Berry No-Bake Cheesecake Tart with Chocolate Crust
by Victoria Challancin
All cooks need a few pretty, easy desserts in their repertoire, and this cheesecake tart is just that: beautiful and so simple to prepare. Add "tasty" to the mix and you have a perfect hot-weather dessert (we won't talk about the "fattening" part). I will definitely make this again changing the fruit for whatever is seasonal. This cheesecake tart is one we prepared in class a month or so ago--I just hadn't had time to write it up before.
The original recipe is called a "Strawberry Cheesecake;" I prefer "Berry Cheesecake Tart"--"Berry" for the assortment of fruit I envision on my next version, "Tart" for the pan I chose. Variations on both the fruit and the type of pan used are many. For me, Mango-Kiwi-Blackberry in a regular pie pan may be next!
Berry, Berry Fun
In everyday parlance, we toss the word "berry"around without ever really thinking what it means. I mean, we all know what berries are, right? They are those cute, small, edible, juicy fruits that come into season for only a short while, long enough to sate us until the next year when we are dazzled anew by the season's offering. Shapes vary from round to semi-oblong, colors are bright, flavors sweet or sour, and there is no stone or pit though there may be many seeds present. We all recognize strawberries, blue berries, blackberries, cranberries, raspberries, gooseberries, and a host of others we pounce upon in the markets as soon as they make a seasonal appearance. But really, what are berries?
Technically, to the botanist, a berry is simply a fleshy fruit that is produced from a single ovary. According to the botanical definition, a berry is "the most common type of fleshy fruit in which the entire ovary wall ripens into an edible pericarp. The seeds are usually embedded in the flesh of the ovary." Wow. Who'd have thought that?
Here is a list of a few common berries without going into the modified berries, the drupes, or pomes:
- Coffee beans
- Capsicum (chiles)
- Kiwi fruit
- Strawberries, raspberries and blackberries are not true berries (unlike tomatoes, bananas, and chiles), but are called aggregate fruits because of the way they are grown
- Strawberries were cultivated in ancient Rome
- In ancient Greece, the strawberry was a symbol for Venus, Goddess of Love
- Strawberries are a member of the Rose family
- Strawberries are the only fruit in the world whose seeds grow on the outside
- There is an average of 200 seeds on each strawberry
- Strawberries were first cultivated in the 16th and 17th centuries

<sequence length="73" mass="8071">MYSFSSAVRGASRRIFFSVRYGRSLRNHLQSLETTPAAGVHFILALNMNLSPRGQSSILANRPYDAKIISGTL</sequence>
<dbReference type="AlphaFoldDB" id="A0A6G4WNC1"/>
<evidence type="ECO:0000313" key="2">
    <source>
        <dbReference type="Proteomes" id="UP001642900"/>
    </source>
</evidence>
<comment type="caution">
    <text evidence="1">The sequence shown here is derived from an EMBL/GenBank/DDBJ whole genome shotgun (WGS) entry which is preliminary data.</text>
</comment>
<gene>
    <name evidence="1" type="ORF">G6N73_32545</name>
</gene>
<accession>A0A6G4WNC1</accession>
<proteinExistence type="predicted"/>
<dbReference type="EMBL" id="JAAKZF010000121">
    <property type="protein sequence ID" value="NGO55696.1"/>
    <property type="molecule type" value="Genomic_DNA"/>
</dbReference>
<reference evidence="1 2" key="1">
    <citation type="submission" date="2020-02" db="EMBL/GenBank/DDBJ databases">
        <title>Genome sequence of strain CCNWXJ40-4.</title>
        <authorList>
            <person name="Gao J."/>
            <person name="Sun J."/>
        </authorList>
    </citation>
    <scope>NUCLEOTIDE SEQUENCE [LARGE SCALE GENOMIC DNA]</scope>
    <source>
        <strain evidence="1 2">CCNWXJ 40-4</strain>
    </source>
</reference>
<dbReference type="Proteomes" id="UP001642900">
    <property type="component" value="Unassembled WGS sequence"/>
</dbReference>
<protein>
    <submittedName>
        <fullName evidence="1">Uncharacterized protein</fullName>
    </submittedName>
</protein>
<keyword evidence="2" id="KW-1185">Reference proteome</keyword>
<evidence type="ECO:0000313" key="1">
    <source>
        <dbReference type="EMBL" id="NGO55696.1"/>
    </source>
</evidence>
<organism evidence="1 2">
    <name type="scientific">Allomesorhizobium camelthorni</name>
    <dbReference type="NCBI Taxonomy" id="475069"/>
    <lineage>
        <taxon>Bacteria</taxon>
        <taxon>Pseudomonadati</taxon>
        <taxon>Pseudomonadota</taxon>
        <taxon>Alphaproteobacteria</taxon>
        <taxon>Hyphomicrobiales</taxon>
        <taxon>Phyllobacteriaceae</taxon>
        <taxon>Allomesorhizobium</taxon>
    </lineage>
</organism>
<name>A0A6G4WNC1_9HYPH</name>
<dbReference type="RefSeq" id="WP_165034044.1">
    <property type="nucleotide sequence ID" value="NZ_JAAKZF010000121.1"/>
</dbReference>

- Strawberries were used as a medicinal herb in the 13th century in Rome (for fever, bad breath, gout, sore throat, depression, fainting and diseases of the blood)
- Anne Boleyn, the second wife of English King Henry VIII, had a strawberry-shaped birthmark on her neck, which unfortunately was cited as proof that she was a witch
- Strawberries have a museum dedicated to them in Belgium
- There are over 200 kinds of known species of raspberries, but only 2 are grown commercially
- The Trojans, or people of Troy in modern-day Turkey, were the first to express in writing an appreciation of the raspberry
- Evidence in writing exists that raspberries were cultivated as early as 4 A.D.
- There are over 1000 varieties of blackberries
- Blueberries, which are native to North America, are related to azaleas, camellias, heathers, and rhododendrons
- Blueberries were once called "star berries" because of the star-shaped crown on the top of the berry
- There are about 1600 wild blueberries or 500 cultivated blueberries in a pound
- Blueberries have more antioxidants than most other fruits and vegetables and have become so popular that over 1500 new products containing them were introduced last year
- Cranberries were domesticated in the twentieth century
- Berries are high in vitamins like A and C, fiber, and antioxidants, which can prevent certain types of cancers
- Blackberry tea was said to be a cure for dysentery during the American Civil War
- Berries accounted for $3 billion in sales last year
- Berries help fight oxidation and inflammation
Paula and Rosalinda decorating the cheesecake tart
Cook's Notes: I would have preferred a plain dark chocolate wafer for the crust, but had to settle for Oreos, with the frosting scraped away. Any seasonal fruit works for this easy cheesecake.
Recipe: Strawberry No-Bake Cheesecake with a Chocolate Crust
(Recipe from iVillage.com)
2 cups chocolate cookies
1/4 cup, plus 2 tablespoons sugar, divided
8 tablespoons unsalted butter (1/2 cup)
1 8oz/227g package cream cheese
1 tablespoon lemon juice
1 teaspoon vanilla extract
1 cup whipping cream
12 oz strawberries or other fruits such as mango, kiwi, or any berries)
In a sealable plastic bag, thoroughly crush chocolate cookies with a rolling pin or use a food processor. Mix crumbs and 2 tablespoons sugar in a bowl. Melt butter and blend well with the crumb mixture. Press into the bottom and up along the sides of a buttered and floured 8-inch tart pan or springform pan--or eve a regular pie plate. Cover with plastic wrap and chill until firm.
While crust is setting, beat cream cheese in a bowl until soft. Add 1/4 cup sugar, lemon juice, and vanilla extract. Beat mixture until fluffy and smooth. In a separate chilled bowl, beat whipping cream until firm peaks form. Fold the whipped cream into the cream cheese mixture. Add the filling into the chocolate crust and spread out evenly. Arrange sliced strawberries or other fruit on top of cheesecake. Cover and chill for a couple of hours before serving.
Note: You can make this a day before. Refrigerate overnight until serving.
Mexican Market Treats--covered in chile
©Victoria Challancin. All Rights Reserved.
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